7. Sadbaks 9. Cesium, Strontium, Arsenic, Phosphorus, Fluorine, Helium 10. It means it is unstable will react with element or a group that has negative electron affinity as it ha deficiency of electrons. 11. The halogens in Group 7A (17) all have large negative electron affinities, since they are only one electron away from having a noble gas configuration, they easily accept another electron to generate stable halide anions. Chemical Bonding Atoms have the ability to do two things in order to become isoelectronic with Noble Gas
Electrons can be transferred from one atom to another forming ions. Positive ions (cations) are formed when metals lose electrons. Negative ions (anions) are formed when non-metals gain electrons. The electrostatic attraction between the oppositely charged ions forms an ionic bond. Electron pairs can also be shared between two atoms. The mutual attraction of the electrons by each atom is called a covalent bond . Lewis (Electron Dot) Diagrams are used to show ionic bonding. 2.1 The Formation of Ionic and Covalent Bonds pg. 59 #1-6, pg. 63 #1-4 1. The octet rule: When bonds form between atoms, the atoms gain, lose, or share electrons in such a way that they create a filled outer shell containing eight electrons. It can be applied to the way H 2 O shares electrons. 2. If there is 2 bromine atoms and one calcium atom, the calcium atom will give up 2 electrons, one for each bromine atom. 3. Determine the total number of valence electrons that each of the atoms in the compound should have and add them together, count the number of electrons shown in the Lewis structure. If the numbers are equal, it’s a molecular compound. If not, it’s a polyatomic. 4.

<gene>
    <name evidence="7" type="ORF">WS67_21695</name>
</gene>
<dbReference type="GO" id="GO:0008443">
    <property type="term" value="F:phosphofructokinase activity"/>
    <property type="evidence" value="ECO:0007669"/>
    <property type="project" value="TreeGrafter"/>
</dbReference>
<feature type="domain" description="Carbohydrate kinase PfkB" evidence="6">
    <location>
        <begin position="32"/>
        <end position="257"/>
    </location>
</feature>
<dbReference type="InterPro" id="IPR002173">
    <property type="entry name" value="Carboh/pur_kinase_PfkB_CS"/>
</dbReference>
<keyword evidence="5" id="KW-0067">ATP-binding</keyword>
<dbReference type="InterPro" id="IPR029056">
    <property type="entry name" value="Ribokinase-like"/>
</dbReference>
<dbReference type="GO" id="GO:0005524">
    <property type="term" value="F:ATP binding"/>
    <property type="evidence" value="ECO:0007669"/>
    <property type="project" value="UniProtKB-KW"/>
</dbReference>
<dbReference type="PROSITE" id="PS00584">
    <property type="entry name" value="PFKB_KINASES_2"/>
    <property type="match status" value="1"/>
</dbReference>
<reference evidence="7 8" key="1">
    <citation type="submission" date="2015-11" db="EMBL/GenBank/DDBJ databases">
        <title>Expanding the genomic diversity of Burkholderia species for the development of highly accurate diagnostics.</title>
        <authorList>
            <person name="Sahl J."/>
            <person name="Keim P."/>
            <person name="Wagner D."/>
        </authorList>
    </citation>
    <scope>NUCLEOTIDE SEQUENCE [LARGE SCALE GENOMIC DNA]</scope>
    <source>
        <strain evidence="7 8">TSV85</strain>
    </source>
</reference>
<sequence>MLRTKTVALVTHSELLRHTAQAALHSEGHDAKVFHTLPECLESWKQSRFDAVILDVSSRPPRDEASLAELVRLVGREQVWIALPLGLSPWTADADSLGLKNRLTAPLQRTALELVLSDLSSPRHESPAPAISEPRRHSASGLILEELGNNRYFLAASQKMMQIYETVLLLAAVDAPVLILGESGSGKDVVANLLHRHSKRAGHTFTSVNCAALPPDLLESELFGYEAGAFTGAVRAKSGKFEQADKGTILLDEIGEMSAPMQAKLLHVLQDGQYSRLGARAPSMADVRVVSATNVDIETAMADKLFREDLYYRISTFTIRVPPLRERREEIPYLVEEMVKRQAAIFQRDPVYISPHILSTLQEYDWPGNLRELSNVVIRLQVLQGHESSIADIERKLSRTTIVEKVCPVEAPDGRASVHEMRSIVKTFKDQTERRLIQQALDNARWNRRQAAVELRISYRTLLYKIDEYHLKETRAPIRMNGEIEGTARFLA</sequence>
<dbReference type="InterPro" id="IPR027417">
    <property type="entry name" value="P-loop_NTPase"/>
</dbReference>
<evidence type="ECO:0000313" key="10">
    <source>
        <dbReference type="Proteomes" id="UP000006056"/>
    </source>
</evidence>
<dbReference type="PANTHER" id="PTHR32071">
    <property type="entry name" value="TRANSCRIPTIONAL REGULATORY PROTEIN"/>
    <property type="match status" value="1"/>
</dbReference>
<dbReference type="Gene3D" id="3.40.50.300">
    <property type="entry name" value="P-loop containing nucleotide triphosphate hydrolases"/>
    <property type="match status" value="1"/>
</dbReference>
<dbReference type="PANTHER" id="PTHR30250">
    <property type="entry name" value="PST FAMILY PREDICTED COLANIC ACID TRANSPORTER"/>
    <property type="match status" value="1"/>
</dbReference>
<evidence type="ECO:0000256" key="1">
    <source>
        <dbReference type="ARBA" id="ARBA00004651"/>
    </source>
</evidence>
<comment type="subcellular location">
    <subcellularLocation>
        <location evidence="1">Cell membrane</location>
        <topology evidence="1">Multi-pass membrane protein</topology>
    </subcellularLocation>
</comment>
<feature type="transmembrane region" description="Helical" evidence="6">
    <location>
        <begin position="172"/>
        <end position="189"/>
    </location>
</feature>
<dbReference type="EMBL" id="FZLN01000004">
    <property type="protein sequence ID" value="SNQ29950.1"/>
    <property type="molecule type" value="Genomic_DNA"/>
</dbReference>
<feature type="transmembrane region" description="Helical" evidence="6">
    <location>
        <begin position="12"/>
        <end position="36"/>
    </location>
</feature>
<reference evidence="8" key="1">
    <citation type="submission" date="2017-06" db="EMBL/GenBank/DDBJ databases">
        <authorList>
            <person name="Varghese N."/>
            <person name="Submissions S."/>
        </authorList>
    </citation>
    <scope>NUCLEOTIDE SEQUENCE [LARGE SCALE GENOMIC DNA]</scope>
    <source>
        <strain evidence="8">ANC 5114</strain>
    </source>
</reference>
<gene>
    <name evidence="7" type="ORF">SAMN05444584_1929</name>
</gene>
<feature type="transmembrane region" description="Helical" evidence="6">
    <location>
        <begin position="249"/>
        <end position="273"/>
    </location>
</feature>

5. Double bonds are covalent bonds that result from atoms sharing two pairs of electrons. Triple bonds are covalent bonds that result from atoms sharing three pairs of electrons. 6. A situation in which two atoms that are covalently bonded together can be part of an ionic compound is if a polyatomic ion formed into an ionic compound with a metal. 1. The property that they have a full valence shell and are stable led to the octet rule. The octet rule states that atoms form ionic and covalent bonds to become stable, just like the noble gases. 2. Metal ions tend to lose electrons because they usually have 1, 2 or 3 valence electrons. Non-metals tend to gain electrons because they have 5, 6 or 7 valence electrons. 3. & 4. pg. 63 #7,8,10,11,12,14,15,16 7. 8. Polyatomic ion; NO 3 - because there are not enough electrons. 10. a) C2.5 – F4.0 = 1.5 polar covalent b) O3.5 – N3.0 = 0.5 polar covalent c) Cl3.0 – Cl3.0 = 0 true covalent d) Cu1.9 – O3.5 = 1.6 polar covalent e) Si1.8 – H2.1 = 0.3 slightly f) Na0.9 – F4.0 = 3.1 Ionic g) Fe1.8 – O3.5 = 1.7 polar covalent h) Mg 1.2 – O3.5 = 2.3 Ionic 11.
12. O/N, C/S, Na/Cl, H/Cl 14. It’s called a dipole (2 poles) meaning the cross is a plus (positive) and the arrow refers to negative.